Unraveling the processes behind human organ formation is one of the significant biomedical challenges. While scientists have traditionally used animal models, they often differ in human-specific genetic and biological pathways, particularly during the development of the nervous system. The folding of the embryonic neural tissue into a neural tube is a key initial event towards the development of the brain and spinal cord. Three-dimensional organoids developed from human stem cell cultures present an important model system that can capture aspects of human development. However, conventional organoids can have reproducibility issues and varying morphology. Organ-on-chip methods provide a controlled and scalable platform to cast the stem cells; however, this approach limits the process of self-organisation which is a key hallmark of development. Thus, a methodology that can serve the dual purpose of allowing self-assembly and providing a reproducible and scalable system is required to study the development of the human nervous system.
Figure 1: Controlled and Uncontrolled morphogenesis. Conventional organoids (A) result in irregular morphogenesis whereas controlled initial conditions (B) lead to reproducible pattern formation and morphogenesis.
In a new study, researchers developed a system where using surface micropatterning they controlled the initial size, density of cells, and the shape of two-dimensional cultures. Subsequently, application of Matrigel, could trigger a transition from a 2D to a 3D layer wrapped around a lumen. This lumen was physically and chemically isolated from the in vivo environment to recapitulate the in vivo scenario. In addition, the tissue was exposed to a specific set of morphogens that are known to be involved in early neural development. In response to these cues, the self-organised pattern formation and tissue folding was achieved in a reproducible manner. Also, the process of folding and closure followed an in vivo timeline of five days.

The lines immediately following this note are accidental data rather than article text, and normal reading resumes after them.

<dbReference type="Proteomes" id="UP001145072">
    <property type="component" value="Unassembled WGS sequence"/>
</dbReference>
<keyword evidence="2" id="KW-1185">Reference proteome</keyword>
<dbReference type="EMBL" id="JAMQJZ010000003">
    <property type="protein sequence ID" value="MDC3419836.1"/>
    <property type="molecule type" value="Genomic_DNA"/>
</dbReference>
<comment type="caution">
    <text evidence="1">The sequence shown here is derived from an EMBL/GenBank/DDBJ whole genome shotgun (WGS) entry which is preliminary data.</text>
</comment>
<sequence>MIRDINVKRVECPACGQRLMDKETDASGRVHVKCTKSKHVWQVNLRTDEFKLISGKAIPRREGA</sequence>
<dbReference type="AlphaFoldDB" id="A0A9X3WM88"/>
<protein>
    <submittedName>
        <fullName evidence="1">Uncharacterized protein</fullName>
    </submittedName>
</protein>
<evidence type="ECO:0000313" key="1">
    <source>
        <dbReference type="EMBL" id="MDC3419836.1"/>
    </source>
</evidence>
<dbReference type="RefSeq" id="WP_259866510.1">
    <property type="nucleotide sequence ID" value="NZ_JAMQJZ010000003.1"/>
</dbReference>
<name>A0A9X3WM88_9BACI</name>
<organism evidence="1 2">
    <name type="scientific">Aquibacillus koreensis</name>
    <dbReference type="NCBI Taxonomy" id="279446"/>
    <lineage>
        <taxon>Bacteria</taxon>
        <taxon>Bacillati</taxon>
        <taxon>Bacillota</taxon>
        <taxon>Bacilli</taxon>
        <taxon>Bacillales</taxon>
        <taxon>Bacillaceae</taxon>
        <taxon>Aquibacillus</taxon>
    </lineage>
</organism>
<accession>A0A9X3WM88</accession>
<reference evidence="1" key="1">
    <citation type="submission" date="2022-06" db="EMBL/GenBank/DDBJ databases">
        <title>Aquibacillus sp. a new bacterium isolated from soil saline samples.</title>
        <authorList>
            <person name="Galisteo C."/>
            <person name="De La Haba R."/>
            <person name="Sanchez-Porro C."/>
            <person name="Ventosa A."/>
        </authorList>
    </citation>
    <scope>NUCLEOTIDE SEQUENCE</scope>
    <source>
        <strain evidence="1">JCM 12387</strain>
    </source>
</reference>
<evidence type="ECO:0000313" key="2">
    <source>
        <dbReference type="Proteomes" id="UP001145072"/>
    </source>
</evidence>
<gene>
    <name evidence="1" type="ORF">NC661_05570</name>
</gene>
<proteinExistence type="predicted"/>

A single cell RNA analysis confirmed the presence of different cell types in this system, including neural ectoderm, surface ectoderm cells and neural crest cells. In addition, specific molecular and cellular markers associated with neural tube development were also expressed. To test the validity of this system to model neural tube defects, three small molecule inhibitors that are known to target pathways associated with neural tube defects were used. Indeed, significant morphological abnormalities were observed in this case.
Neural plate is the ectodermal sheet that gives rise to the neural tube. The study found that the size of the neural plate determines the shape and number of neural tubes. Thus, the study also showed the role of geometry in dictating the neural tube formation along with the genetic factors.
This study developed a new approach to model human neurogenesis by creating a reproducible and scalable model system and also allows self-organisation, a key parameter of human development.